The final game should be a short scene that players can solve in 7-10 minutes.
Here’s part of the description of “Mama Hen Is Sick” as originally conceived (with inspiration swiped from The Space Merchants and–the Sonmi~451 story in–Cloud Atlas):
The not-too-distant future, in a factory that grows and processes vat-grown meat, the mass of which is named “Mama Hen.” The processing is attended by three dozen human clones (all male), supremely loyal and compliant laborers who live in the factory where they work. Unbeknownst to the clones, however, the factory is about to get bought out, meaning the fate of the entire operation is up in the air. All senior management staff are off at a “retreat” (a Machiavellian buyout negotiation preparation summit), leaving the janitor (a non-clone human who also lives in the factory) and the factory AI in charge.
The story takes place at night, when all the other clones are asleep. The central mystery revolves around finding a saboteur who has infected Mama Hen with some kind of flesh-eating disease that’s causing her to rapidly (and disgustingly) deteriorate. She could be dead by morning. The player character (PC) is awakened from his sleep cycle by the factory janitor, who says he needs help cleaning up the unholy mess that Mama Hen’s deterioration is creating. The janitor also wants to see if the PC knows anything about what’s happening to the meat.
The principle/iterative difference between the finished product and the outline for the game is that I ended up getting rid of the janitor NPC, as the AI NPC served all the story purposes I had in mind just fine (and I only had 7-10 minutes of play time to tell that story).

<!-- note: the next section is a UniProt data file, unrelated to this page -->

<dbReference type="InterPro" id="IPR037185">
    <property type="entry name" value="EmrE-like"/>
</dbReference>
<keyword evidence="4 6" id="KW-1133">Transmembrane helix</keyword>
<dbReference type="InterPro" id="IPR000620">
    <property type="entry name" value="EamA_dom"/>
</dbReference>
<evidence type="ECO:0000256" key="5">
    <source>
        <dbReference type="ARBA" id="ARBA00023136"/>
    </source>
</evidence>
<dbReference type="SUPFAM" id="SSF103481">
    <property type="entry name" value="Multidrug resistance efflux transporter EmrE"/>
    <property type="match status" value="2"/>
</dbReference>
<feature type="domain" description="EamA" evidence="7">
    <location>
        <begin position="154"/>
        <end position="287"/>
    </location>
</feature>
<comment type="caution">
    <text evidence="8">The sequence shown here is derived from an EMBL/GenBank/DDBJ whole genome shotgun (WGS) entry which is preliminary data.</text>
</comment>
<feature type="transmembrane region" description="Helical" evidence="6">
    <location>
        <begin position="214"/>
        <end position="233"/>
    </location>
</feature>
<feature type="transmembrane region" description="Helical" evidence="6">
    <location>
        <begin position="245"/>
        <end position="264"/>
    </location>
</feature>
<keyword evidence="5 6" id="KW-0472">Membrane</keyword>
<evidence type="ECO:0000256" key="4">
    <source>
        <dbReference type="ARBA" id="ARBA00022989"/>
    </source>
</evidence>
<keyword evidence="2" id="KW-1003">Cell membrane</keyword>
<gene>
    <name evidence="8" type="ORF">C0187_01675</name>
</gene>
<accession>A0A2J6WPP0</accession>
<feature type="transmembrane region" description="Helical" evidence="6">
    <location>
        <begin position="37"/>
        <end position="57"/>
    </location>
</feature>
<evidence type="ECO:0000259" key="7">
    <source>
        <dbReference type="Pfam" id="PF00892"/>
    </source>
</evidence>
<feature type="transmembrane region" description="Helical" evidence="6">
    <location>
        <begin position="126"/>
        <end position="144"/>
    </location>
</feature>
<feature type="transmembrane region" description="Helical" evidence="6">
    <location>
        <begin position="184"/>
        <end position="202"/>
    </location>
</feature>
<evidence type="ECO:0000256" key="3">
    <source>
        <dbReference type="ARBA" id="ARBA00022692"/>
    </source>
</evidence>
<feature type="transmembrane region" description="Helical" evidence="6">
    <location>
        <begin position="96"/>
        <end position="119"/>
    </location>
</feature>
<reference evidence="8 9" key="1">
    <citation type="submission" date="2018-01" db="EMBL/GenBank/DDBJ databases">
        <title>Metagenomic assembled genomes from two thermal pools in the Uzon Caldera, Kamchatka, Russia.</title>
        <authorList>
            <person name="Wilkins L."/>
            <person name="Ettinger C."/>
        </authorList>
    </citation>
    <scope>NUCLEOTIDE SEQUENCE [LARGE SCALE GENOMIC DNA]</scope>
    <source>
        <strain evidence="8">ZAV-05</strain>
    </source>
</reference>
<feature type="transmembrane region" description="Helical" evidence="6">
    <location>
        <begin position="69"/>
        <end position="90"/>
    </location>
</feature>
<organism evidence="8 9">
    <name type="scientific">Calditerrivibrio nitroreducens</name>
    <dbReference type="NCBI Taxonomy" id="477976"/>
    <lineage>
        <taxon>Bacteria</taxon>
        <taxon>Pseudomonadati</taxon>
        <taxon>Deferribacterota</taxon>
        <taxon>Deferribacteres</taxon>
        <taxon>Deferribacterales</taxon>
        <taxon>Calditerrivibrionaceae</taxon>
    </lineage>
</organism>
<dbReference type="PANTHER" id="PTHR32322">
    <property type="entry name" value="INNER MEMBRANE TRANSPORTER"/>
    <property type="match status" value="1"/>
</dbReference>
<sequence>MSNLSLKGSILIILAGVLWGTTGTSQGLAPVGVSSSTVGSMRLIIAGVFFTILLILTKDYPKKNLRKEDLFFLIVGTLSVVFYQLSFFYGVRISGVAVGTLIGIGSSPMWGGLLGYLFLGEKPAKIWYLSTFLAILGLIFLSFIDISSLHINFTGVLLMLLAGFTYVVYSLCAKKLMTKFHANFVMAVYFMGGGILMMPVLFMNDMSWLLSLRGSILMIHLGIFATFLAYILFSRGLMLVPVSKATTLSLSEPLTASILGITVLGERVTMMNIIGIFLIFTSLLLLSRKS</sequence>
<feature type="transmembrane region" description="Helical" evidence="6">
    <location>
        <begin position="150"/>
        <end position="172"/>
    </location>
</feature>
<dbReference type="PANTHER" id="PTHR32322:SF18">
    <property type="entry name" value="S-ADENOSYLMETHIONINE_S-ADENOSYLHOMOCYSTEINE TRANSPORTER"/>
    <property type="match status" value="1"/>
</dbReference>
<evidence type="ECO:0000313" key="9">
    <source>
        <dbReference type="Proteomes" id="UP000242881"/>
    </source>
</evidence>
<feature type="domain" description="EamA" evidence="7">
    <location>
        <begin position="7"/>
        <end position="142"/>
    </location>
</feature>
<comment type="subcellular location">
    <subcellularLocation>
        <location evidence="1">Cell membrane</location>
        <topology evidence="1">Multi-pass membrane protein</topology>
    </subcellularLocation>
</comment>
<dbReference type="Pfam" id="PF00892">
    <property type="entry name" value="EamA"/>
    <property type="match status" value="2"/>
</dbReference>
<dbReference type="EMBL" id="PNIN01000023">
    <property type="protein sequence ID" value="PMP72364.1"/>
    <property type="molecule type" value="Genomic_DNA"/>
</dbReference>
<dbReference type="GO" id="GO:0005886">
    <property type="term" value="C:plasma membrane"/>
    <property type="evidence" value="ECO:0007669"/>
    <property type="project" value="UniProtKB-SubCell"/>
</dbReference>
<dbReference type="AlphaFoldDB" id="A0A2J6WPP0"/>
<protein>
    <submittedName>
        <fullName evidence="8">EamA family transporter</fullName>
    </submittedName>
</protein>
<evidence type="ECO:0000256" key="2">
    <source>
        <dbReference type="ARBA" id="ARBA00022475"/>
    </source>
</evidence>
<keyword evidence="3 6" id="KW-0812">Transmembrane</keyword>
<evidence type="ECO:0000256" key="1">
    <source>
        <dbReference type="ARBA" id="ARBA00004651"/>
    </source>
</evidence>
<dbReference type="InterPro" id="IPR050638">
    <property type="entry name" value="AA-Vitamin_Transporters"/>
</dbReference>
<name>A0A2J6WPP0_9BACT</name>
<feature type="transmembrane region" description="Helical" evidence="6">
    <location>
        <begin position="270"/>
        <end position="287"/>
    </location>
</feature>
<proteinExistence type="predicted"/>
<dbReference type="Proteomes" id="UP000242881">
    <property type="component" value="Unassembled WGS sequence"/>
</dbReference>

“Mama Hen Is Sick!” is entirely a text-based game, but this is the “map” I had in mind when making it:
And here’s a game play screen from the opening scene:
This interactive fiction assignment was my first-ever intensive coding experience. I’ve since learned that Inform 7 is a…let’s say “weird”…place to start such a journey. It felt it. This fact, combined with the assignment’s constraints–the 140-character string limit, in particular–, made for an extremely challenging design scenario. It also made for one of the most educational experience I had in the DMDL program.
If you’d like to play “Mama Hen Is Sick!”, the zipped Inform file is here on Dropbox. (And if you don’t have an “interpreter” to play interactive fiction on, here’s a list of a bunch.) I plan on going back to work on–expanding, tightening, polishing–the game in the not-too-distant future; but, until then, if you do play it, feedback (good and bad) is most welcome!
Integrate tangible computing into another assignment done during the semester.
I elected to add a tangible element to the design I did for the course’s “Empowering narrative-making in others” assignment earlier in the term–a MinecraftEdu-based project entitled “The Great Mural of Our People” (the text of which is here, for comparison’s sake). Here’s the result of adding Makey-Makey to the mix–wherein students design simple, interactive machines that simulate laborers operating the same machine together: